GRAINS-USA New Soybean Crop, Corn Futures Match USDA Forecast; the wheat rises
12:56 CDT (1756 GMT), July soybeans from the Chicago Board of Trade SN3 Down 15 cents to $13.90-1/2 a bushel and new crop November soybeans SX3 It fell 25 cents to $12.23. July corn CN3 December corn rose 3/4 cent to $5.83 a bushel from new production CZ3 It was down 6-1/2 cents at $5.07-1/4.
USDA designed U.S. farmers produced a record 15.265 billion bushels of corn, bringing stocks to 2.222 billion bushels by the end of the 2023/24 marketing year, up from 1.417 billion at the end of 2022/23.
For soybeans, the government is forecasting a crop of 4.510 billion bushels and has set soybean ending stocks for 2023/24 at 335 million bushels, down from 215 million bushels expected at the end of 2022/23.
“Corn and bean numbers have declined irreversibly,” Marex Capital analyst Charlie Sernatinger said in a note to clients.
The USDA forecast the 2023/24 corn farm average price to drop to $4.80 from the 2022/23 average of $6.60, while new crop soybean prices were lower. $12.10 per bushel, down from $14.20 in 2022/23.
Corn and soybean production forecasts will depend heavily on favorable weather conditions in the Midwest over the next several months, which will be a major market concern as farmers finish planting and crops begin to develop.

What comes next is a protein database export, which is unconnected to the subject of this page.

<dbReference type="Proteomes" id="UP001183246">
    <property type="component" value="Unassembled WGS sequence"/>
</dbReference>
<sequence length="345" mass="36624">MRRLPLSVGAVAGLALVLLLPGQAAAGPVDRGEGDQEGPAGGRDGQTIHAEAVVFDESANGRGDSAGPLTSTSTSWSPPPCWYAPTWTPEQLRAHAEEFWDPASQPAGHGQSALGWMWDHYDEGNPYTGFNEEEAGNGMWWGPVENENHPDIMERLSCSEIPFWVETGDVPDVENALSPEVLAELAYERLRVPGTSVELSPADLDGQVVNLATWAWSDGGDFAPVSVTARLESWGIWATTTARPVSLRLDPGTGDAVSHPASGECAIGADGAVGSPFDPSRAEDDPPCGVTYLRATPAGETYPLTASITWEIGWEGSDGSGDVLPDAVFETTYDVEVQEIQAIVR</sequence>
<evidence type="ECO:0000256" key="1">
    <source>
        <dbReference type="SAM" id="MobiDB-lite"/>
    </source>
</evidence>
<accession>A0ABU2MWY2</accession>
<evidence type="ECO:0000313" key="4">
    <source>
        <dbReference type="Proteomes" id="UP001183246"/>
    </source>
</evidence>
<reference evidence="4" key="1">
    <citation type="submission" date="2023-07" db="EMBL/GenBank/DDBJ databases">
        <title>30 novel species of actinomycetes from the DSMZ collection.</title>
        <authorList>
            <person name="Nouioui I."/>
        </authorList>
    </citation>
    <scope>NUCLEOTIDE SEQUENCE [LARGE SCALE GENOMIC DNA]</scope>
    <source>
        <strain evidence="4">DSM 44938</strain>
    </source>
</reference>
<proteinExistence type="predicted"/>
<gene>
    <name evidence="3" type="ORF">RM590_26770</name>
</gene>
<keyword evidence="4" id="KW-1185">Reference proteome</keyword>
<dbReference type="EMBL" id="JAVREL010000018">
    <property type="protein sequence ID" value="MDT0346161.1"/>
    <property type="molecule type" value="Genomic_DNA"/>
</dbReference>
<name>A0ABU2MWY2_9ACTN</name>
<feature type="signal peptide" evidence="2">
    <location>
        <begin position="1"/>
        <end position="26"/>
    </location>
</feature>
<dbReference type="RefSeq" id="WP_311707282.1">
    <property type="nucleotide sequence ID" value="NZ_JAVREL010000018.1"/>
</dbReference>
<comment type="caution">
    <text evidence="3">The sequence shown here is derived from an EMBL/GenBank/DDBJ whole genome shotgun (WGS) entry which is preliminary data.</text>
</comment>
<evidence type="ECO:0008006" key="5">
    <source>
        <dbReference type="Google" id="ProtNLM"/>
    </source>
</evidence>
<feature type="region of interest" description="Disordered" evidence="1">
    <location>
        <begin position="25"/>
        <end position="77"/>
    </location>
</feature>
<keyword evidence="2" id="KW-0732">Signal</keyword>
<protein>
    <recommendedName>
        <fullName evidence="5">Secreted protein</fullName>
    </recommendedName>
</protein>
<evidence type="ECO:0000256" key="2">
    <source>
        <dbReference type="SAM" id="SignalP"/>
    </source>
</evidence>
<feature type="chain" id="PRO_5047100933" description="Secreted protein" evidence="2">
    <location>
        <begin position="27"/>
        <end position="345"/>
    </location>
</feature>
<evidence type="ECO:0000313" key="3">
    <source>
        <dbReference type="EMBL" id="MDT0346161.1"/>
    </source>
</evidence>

Overall US wheat supply is expected to contract in 2023/24. The USDA is forecasting the lowest production of hard red winter wheat for bread since 1957. Hard red winter wheat grown in the plains states, including Kansas, is generally the largest class of American wheat. USDA’s hard red winter wheat production estimate of 514 million bushels fell short of most analysts’ expectations.
However, overall U.S. winter wheat production rose 2% from a year earlier due to increased production of soft red winter wheat grown in the Midwest and used for food.
July CBOT soft red winter wheat was up 8 3/4 cents at $6.36 a bushel in late Friday’s session and July KC red hard winter wheat KWN3 After reaching $8.99-1/2, it was up 34-1/4 cents at $8.75-3/4, the contract’s highest since Nov. 25.
(Additional reporting by Naveen Thukral in Singapore and Sybil de La Hamaide in Paris; Editing by Rashmi Aich, Kirsten Donovan)
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